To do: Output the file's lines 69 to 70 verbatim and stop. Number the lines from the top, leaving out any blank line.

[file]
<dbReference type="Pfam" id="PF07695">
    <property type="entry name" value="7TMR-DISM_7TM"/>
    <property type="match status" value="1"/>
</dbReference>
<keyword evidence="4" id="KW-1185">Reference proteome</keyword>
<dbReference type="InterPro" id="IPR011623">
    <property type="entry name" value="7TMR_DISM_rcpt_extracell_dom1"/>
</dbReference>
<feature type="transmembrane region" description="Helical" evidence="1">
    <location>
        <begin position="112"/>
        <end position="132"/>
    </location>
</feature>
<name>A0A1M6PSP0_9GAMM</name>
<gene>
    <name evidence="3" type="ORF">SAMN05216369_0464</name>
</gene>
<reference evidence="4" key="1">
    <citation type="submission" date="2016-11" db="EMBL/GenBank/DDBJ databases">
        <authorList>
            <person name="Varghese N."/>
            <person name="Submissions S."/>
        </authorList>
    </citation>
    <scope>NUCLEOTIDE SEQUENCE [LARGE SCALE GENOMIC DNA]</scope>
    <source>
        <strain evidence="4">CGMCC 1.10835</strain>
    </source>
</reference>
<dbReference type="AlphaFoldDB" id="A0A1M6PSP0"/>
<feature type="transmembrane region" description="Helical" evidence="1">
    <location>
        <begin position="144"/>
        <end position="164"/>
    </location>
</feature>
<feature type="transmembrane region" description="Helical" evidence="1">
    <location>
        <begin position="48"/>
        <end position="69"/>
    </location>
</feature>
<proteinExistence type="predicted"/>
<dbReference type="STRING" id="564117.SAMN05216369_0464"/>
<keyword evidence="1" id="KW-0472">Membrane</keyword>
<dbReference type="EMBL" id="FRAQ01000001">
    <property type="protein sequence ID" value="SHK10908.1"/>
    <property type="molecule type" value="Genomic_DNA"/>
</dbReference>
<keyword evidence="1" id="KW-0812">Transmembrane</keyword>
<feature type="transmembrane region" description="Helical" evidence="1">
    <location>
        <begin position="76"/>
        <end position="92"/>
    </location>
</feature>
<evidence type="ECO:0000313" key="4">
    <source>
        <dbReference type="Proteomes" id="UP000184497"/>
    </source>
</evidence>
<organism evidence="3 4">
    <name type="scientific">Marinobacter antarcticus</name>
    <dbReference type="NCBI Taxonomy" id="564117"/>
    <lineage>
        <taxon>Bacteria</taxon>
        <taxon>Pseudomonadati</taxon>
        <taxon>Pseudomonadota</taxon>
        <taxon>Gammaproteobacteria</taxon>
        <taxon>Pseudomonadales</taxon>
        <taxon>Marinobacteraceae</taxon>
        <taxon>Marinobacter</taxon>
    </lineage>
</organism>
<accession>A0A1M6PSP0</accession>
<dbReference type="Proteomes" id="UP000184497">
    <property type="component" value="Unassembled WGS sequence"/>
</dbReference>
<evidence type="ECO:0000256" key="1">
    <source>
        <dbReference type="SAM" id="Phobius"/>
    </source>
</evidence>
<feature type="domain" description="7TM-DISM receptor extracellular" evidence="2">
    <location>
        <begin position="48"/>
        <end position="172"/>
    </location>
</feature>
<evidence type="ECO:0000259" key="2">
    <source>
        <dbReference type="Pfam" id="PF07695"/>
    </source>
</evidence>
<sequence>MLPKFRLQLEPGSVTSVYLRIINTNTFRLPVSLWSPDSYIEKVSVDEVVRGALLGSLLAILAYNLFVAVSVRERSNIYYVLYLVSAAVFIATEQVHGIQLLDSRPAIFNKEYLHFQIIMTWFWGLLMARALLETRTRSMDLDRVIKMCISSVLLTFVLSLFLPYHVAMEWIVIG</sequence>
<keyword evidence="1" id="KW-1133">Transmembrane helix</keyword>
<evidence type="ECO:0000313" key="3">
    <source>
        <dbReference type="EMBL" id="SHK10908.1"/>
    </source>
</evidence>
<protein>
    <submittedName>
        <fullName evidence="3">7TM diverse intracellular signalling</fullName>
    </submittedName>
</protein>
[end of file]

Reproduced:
        <taxon>Pseudomonadota</taxon>
        <taxon>Gammaproteobacteria</taxon>